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Review by Dustin Putman
2 stars out of 4
A needless sequel to Stephen Norrington's 1998 vampire flick original,
"Blade II" is a stylishly filmed journey down a road to nothingness.
Based on the Marvel comic, director Guillermo Del Toro (2001's "The
Devil's Backbone") is an efficient craftsman of action setpieces,
but that is all he and screenwriter David S. Goyer have to offer.
The story, while passable, is nothing worth writing home about, and
the way in which the vampires die--their bodies turning to fiery ash
and crumbling--was seen in exactly the same way a month ago in the
smarter "Queen of the Damned."
As in its predecessor, Blade (Wesley Snipes) is a half-human/half-vampire
who can safely expose himself to sunlight and has dedicated his life
to hunting down and killing the vampire population. Set two years
later in Prague, he discovers that his thought-to-be-dead longtime
partner, Whistler (Kris Kristofferson), is very much alive and being
held captive. After rescuing him, Blade is confronted by Nyssa (Leonor
Varela) and Asad (Dannny John Jules), who head a group known as the
Bloodpack. It seems that their leader, Damaskinos (Thomas Kretschmann),
wants Blade to ally with them to fight a new and more deadly breed
of vampire. Known as the Reapers, they are so dangerous and their
appetite for blood so insatiable that almost their entire face opens
up like a mouth to suck. With new assistant Scud (Norman Reedus) in
tow, Blade agrees to help the Bloodpack, despite the nagging feeling
that they may not be worth trusting.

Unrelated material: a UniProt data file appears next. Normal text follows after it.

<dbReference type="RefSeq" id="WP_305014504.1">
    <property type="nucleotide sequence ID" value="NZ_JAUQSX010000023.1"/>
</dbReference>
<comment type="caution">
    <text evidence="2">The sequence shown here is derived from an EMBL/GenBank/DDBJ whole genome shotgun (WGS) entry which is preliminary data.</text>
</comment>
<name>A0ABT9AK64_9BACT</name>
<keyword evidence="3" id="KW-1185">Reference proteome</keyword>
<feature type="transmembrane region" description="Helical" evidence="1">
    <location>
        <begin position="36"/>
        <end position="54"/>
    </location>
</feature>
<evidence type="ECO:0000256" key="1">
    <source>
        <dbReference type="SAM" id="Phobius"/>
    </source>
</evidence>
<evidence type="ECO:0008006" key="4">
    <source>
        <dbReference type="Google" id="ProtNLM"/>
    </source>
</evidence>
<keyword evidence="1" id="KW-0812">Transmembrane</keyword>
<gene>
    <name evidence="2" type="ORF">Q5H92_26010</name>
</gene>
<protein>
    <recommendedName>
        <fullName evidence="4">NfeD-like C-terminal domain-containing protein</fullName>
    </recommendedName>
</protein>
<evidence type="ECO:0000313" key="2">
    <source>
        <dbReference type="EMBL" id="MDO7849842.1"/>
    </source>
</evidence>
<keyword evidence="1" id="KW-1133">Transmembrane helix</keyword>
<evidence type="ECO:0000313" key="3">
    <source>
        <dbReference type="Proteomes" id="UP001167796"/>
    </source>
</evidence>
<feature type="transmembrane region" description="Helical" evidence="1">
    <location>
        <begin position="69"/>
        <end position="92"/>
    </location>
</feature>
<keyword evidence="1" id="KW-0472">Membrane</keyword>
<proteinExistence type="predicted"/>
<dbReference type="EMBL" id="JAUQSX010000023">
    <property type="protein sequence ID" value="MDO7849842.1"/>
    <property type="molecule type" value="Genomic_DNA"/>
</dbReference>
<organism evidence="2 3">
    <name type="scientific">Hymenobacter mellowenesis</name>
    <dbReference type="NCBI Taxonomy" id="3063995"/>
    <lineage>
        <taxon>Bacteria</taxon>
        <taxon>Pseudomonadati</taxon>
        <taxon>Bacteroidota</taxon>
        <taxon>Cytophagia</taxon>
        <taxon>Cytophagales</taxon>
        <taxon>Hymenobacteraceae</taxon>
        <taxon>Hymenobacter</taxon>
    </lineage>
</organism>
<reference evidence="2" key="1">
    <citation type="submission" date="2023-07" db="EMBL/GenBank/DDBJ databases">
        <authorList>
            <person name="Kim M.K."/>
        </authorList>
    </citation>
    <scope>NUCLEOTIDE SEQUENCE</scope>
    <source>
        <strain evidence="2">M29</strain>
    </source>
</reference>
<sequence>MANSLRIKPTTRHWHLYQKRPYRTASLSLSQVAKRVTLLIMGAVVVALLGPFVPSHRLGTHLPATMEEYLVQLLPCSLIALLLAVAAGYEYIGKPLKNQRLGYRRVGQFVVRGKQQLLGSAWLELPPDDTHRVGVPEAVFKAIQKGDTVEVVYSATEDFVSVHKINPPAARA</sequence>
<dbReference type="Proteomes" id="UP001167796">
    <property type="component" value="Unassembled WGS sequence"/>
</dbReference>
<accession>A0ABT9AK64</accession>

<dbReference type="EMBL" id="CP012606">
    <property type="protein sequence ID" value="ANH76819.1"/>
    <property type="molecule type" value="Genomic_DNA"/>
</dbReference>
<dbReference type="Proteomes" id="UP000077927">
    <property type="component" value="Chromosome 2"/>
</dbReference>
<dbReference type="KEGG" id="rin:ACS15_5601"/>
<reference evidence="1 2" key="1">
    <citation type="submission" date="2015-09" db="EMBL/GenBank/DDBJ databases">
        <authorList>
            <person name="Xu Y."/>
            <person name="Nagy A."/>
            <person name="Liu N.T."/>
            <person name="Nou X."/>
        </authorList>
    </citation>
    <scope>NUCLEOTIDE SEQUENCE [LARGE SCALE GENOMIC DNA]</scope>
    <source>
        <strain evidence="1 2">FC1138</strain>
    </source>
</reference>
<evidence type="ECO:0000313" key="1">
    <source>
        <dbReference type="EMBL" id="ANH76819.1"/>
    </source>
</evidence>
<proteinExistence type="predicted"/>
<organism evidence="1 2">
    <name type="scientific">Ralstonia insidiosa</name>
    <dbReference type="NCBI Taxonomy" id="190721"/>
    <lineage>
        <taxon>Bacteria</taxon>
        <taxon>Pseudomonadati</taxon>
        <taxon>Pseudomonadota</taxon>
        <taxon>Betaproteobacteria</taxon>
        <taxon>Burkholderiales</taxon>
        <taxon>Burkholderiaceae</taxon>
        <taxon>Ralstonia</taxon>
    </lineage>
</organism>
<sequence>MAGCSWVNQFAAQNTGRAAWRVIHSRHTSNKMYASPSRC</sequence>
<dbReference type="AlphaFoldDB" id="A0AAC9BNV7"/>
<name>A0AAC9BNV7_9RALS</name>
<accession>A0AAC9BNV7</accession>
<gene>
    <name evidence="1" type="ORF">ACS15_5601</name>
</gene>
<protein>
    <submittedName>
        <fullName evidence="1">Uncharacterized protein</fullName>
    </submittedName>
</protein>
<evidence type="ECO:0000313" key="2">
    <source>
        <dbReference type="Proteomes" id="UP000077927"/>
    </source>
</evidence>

For all of its spiffy make-up effects, daring stunts, and quicksilver
editing, "Blade II" is an empty horror-actioner that never offers
a plausible reason for its being. The film, like most sequels, is
largely inferior to the fun original, and severely lacks the stunning
presence of Stephen Dorff. Dorff was every bit the star of "Blade"
as Wesley Snipes was, so for him to not be in "Blade II," and for
the main nemesis here to pale in comparison, makes for a rather disappointing
and superfluous continuation.
What is memorable in "Blade II" is, perhaps, the one crafty invention
in Goyer's screenplay. The Reapers are a tour-de-force of creative
ingeniousness and sparkling visual design, and the sight of their
chins splitting apart to practically engulf their victims' necks is
startling, to say the least. What is too bad, then, is the treatment
of the major Reaper character, Nomak (Luke Goss), who plays more like
an afterthought than a strong villainous force.
As the sunglass-wearing, badass Blade, Wesley Snipes looks almost
bored reprising his role. All Snipes is asked to do is brood and look
like a force who shouldn't be messed with, but is boring in the process.
His lack of outward emotion was something that the original did a
nice job of handling, but here he basically doesn't have emotions
at all. As potential love interest and potential enemy Nyssa, Leonor
Varela (2001's "Texas Rangers") is adequately entrancing, but like
every other actor is at the mercy of a very thin storyline with little
breathing room for the characters. Kris Kristofferson, a returnee
from the first movie, is excellent as the loyal Whistler. He fits
so well into the undemanding but likable part that you would think
he was born to play it. If anyone is the star of "Blade II," it is Kristofferson.
Generally composed of about three or four elongated action scenes,
"Blade II" moves at a rapid-fire rate. Its quick pace tries valiantly,
but does not succeed, at hiding the movie's inadequacies as a horror
picture (like last week's "Resident Evil," it's not even marginally
scary) and a sequel. With so little substance to be found in its 114-minute
running time, "Blade II" falls into the trap of being an utterly forgettable
time-waster that may have a handful of diverting fight scenes, but
nothing more. Don't expect to remember it in the morning.
Copyright © 2002 Dustin Putman